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Reviewed by Lois Henderson for Readers' Favorite
The action-driven play Pericles, the Prince of Tyre by William Shakespeare, as rendered in rhyming couplets of modern English by Paul Leonard Murray, director of the Belgrade English Language Theater, with input from his students, is just as exciting as the original, but it is also more accessible to EFL speakers, who might not otherwise enjoy the play as much. With all the skullduggery and the eponymous hero fleeing from an assassin hot on his trail, the work sounds more like the latest Frederick Forsyth thriller than it does a work first produced in Elizabethan times. As one in the series of books titled Silly Shakespeare for Students, Pericles, the Prince of Tyre is especially directed at making Shakespeare fun, not only for the actors in student dramatic productions but also even more notably for the audiences themselves who are likely to come from the wider student body, thus leading to the popularizing of the great bard’s texts.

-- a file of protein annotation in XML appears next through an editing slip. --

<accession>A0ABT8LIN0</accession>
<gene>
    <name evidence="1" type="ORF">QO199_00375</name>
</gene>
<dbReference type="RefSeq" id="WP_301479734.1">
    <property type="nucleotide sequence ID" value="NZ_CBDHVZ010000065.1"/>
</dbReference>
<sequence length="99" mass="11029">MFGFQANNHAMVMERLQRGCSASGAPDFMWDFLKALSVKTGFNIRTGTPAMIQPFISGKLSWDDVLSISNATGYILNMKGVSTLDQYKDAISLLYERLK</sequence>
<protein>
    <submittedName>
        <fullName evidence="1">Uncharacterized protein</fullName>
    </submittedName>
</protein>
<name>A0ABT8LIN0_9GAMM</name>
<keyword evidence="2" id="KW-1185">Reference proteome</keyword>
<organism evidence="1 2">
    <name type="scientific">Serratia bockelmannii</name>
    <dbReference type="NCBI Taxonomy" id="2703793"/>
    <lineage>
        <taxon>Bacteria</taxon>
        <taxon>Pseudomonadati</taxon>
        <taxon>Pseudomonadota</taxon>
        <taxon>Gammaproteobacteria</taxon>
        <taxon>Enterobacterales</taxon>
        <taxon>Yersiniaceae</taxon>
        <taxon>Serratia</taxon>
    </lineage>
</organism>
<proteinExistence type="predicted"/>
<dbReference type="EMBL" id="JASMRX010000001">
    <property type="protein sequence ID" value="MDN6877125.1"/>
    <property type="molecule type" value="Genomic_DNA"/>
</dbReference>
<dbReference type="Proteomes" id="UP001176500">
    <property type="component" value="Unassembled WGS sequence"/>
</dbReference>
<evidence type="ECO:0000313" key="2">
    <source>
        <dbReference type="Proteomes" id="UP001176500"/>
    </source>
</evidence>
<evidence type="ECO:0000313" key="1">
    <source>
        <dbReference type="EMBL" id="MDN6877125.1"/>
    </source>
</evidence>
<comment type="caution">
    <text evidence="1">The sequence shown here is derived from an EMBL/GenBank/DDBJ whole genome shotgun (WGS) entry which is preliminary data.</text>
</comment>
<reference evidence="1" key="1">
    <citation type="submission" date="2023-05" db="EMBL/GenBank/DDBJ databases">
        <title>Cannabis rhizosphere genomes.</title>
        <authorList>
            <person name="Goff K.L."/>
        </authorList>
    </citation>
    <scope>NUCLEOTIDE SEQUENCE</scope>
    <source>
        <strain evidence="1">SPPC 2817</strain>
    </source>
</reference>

Paul Leonard Murray definitely has as a primary focus of interest the staged presentation of Pericles, the Prince of Tyre rather than the printed text, which is so often the only resource that English language learners have to the work. The exuberance that he displays in making this modern-day adaptation come to life under his guidance is admirable. Prefacing the play itself with a succinct summary of the plot, directions as to playing style, and insightful illustrated input as to staging, from the start any producer and cast should feel at home with the play and feel competent regarding their ability to stage such a production. In short, it is a truly welcome addition to the pantheon of Shakespearean renditions.